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National Penguin Awareness Day (January 20)
Check out the weird holiday National Penguin Awareness Day on January 20. Learn the history of penguins and get ideas on how to celebrate.
One weird holiday on January 20 is National Penguin Awareness Day. Check out the other weird January holidays!
History of National Penguin Awareness Day
Penguins are aquatic birds that are native to the southern hemisphere – contrary to popular belief, they do not originate in Canada, Alaska, or the North Pole. Instead, penguins are found naturally in Antarctica, South Africa, Australia, New Zealand, Chile, Peru, the Falkland Islands, and the Galapagos Islands.
There are 18-20 known species of penguins. The largest is the Emperor Penguin, and the smallest is the Little Penguin (which is found in Australia and New Zealand). Penguins are believed to have been around for over 65 million years.
Many penguin colonies have been lost to climate change, hunting, and other reasons, which is the reason for this weird holiday. Scientists estimated in a study in 2018 that around 2/3 of the Emperor penguin colonies will vanish by the year 2100.
Penguins are part of the bird family, even though they can’t fly. They use their wings as flippers to help them move quickly underwater, and they are very talented at swimming and diving.
Penguins are picky eaters. They consume mainly krill and fish, and they create “penguin highways” through the ice to make it easier for them to collect food. They need to consume a very specific diet in order to keep their feathers and eggshells healthy.
In 1772, the first person to “discover” Emperor penguins is Johann Reinhold Forster, who spotted them during the voyage of James Cook. It wasn’t until 1911, however, that Robert F. Scott led two expeditions that discovered and investigated the first breeding colony of Emperor penguins.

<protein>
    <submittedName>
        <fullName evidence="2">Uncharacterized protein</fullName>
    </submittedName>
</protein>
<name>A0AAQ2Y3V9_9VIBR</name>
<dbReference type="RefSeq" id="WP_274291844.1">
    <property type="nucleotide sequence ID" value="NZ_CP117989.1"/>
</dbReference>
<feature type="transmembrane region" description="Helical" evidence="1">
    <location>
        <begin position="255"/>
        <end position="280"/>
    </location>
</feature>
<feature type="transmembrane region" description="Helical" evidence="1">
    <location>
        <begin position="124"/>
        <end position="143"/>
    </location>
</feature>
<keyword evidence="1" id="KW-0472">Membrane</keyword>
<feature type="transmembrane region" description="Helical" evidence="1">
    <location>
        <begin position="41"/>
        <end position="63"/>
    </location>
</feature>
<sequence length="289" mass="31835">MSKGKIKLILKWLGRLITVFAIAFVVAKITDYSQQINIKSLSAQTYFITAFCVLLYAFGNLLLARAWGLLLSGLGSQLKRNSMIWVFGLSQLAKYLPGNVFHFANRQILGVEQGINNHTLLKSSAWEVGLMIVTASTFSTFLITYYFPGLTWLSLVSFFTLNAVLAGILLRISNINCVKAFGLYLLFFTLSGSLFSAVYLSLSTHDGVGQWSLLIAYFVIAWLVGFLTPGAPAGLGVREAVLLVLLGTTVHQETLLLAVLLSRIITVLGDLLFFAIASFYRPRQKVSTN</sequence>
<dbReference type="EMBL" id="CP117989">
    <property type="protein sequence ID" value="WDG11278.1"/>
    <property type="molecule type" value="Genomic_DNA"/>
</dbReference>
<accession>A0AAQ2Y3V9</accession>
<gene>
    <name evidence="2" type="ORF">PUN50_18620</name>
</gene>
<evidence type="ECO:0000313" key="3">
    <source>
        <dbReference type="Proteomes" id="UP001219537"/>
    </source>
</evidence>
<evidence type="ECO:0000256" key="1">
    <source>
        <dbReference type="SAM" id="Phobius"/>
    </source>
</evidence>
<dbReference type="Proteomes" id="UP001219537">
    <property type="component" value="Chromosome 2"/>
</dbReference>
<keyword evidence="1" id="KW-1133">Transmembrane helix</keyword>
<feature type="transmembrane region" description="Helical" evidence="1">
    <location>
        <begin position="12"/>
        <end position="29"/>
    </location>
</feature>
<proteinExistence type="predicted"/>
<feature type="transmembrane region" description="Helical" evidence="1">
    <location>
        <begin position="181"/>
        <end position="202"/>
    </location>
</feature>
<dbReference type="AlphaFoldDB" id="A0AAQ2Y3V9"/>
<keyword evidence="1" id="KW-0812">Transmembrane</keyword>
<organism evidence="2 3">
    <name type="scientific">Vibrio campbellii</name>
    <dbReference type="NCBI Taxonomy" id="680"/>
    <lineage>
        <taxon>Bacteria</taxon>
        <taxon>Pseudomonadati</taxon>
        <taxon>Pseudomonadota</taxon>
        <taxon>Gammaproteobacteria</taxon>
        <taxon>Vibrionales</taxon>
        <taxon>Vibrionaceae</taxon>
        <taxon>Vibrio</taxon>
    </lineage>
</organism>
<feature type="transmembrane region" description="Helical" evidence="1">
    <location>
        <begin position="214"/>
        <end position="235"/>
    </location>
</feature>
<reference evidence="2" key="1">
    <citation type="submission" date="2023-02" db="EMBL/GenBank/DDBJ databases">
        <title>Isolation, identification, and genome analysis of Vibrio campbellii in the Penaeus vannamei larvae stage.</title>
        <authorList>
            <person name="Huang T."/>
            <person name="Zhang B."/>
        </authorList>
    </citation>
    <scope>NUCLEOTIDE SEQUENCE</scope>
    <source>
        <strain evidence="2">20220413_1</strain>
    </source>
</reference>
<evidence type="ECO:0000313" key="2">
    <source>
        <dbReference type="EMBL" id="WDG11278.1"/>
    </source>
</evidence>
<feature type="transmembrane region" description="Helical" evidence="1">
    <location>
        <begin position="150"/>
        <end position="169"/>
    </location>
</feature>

In 2018, more than one million Adelie penguins were found living on the Danger Islands, which are remote islands off the coast of Antarctica.
This weird holiday about penguins gained popularity in 2010, when scientists began to motivate the public in penguin preservation and convservation. In 2017, Polito Lab released a video explaining what they do to study the lives of penguins in Antartica.
Some charities, like the Global Penguin Society, focus solely on protecting a penguin’s natural habitat. They will allow you to “adopt a penguin” for a small amount of money every month. Local zoos also do much to help preserve penguins whose homes have been destoryed.
This penguin is easy to make and can be used with Valentine’s Day celebrations which are only a couple of weeks away from National Penguin Awareness Day, or as an extension activity to your penguin lessons on National Penguin Awareness Day.
Make a fun no-bake winter treat that’ll really impress on National Penguin Awareness Day! These Nutter Butter Penguin Cookies are super cute and easy! They’re as fun to make as they are to eat! You’ll love the classic chocolate, peanut butter flavor combo, and the kids will love some time in the kitchen together!
These free printable penguin coloring pages are simple enough for some younger kids but also detailed enough for older kids and adults. Coloring sheets are a great way to keep your kiddos busy on National Penguin Awareness Day!
Did you know that New Zealand is home to two species of penguin? National Penguin Awareness Day is the perfect day to learn more about them! The country is home to little blue penguins, the smallest species in existence, and yellow-eyed penguins, the rarest species in existence.